Patient flow maps during the first (a) and the second (b) clusters showing the transfers of clustered patients (arrows) between wards. The cluster is represented in red heat map layer with the occurrences of patients harboring CRKp complex during the 2nd semester 2014 (first cluster) and the 4th quarter 2015 to 1st semester 2016 (second cluster). Patient numbers are in blue circles ordered by the date of the first detection, including the first detected case in the pre-cluster period of the first cluster (patient#1). The blue and red arrows represent the transfer of a clustered patient, respectively, before and after the first detection of CRKp complex isolate. The black arrow represents the opportunity for bacteria transmission between patients, considering the admission ward or unit and hospitalization period after the first detection. While dashed blue arrow in (b) has the meaning to demonstrate that these units work together as the same ICU. Patients #1 and #8 in the first cluster and patients #2, #14 and #15 in the second group never moved to another ward and, among them, only patient #8 had the direct opportunity to acquire the bacteria from another clustered patient (patient #2) hospitalized in the same period at the same ward (#400). Courtesy of da Silva, et al. (2021)
The emergence and spread of antimicrobial resistance and infectious agents have challenged hospitals in recent decades. The aim of this study by da Silva, et al. (2021) was to investigate the circulation of target infectious agents using Geographic Information System (GIS) and spatial–temporal statistics to improve surveillance and control of healthcare-associated infection and of antimicrobial resistance (AMR), using Klebsiella pneumoniae complex as a model.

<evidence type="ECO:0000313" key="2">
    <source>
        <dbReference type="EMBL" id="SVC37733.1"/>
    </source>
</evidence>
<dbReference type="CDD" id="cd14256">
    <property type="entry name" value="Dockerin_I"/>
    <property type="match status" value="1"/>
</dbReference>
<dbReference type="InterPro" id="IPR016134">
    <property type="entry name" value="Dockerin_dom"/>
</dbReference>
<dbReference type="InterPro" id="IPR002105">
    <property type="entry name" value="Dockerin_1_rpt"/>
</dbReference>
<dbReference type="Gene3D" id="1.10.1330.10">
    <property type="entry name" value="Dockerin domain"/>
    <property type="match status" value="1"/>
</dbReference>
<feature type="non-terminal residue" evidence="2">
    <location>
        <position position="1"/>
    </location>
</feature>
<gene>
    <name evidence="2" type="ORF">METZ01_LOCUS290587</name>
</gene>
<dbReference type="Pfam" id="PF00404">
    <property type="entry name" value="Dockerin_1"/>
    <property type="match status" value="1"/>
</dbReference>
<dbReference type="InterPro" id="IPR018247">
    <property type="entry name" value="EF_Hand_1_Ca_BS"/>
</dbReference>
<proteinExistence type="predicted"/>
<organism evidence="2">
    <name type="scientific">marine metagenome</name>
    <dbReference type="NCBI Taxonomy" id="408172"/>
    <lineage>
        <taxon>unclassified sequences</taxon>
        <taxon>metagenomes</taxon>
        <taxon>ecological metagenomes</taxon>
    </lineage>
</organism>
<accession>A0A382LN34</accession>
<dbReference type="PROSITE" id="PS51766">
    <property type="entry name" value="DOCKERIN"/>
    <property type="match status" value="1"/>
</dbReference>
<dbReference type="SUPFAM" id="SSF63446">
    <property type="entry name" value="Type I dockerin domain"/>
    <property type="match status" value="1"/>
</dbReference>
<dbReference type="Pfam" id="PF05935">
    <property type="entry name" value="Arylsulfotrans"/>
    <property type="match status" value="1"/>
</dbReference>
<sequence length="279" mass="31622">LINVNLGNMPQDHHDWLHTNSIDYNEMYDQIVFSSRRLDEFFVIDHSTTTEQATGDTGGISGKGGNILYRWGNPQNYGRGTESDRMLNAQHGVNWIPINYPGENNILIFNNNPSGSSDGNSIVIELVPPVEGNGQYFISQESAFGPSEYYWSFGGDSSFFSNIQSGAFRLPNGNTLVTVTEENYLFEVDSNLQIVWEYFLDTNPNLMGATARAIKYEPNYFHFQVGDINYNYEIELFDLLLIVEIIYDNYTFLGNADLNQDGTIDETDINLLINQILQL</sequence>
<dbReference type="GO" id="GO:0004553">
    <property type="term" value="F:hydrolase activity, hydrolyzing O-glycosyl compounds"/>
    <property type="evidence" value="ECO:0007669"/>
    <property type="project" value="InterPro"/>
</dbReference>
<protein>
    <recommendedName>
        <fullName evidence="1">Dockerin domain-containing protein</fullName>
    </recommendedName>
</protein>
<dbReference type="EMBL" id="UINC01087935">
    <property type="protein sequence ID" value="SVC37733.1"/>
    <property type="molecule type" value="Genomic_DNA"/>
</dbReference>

A retrospective study was carried out in a 450-bed federal, tertiary hospital, located in Rio de Janeiro. All isolates of K. pneumoniae complex from clinical and surveillance cultures of hospitalized patients between 2014 and 2016, identified by the use of Vitek-2 system (BioMérieux), were extracted from the hospital's microbiology laboratory database. A basic scaled map of the hospital’s physical structure was created in AutoCAD and converted to QGis software (version 2.18). Thereafter, bacteria according to resistance profiles and patients with carbapenem-resistant K. pneumoniae (CRKp) complex were georeferenced by intensive and non-intensive care wards. Space–time permutation probability scan tests were used for cluster signals detection.
Of the total 759 studied isolates, a significant increase in the resistance profile of K. pneumoniae complex was detected during the studied years. The researchers also identified two space–time clusters affecting adult and pediatric patients harboring CRKp complex on different floors, unnoticed by regular antimicrobial resistance surveillance.
The researchers conclude that GIS with space–time statistical analysis can be applied in hospitals. This spatial methodology has the potential to expand and facilitate early detection of hospital outbreaks and may become a new tool in combating AMR or hospital-acquired infection.
Reference: da Silva PP, et al. Geographical information system and spatial–temporal statistics for monitoring infectious agents in hospital: a model using Klebsiella pneumoniae complex. Antimicrobial Resistance & Infection Control. Vol. 10, article number 92. 2021.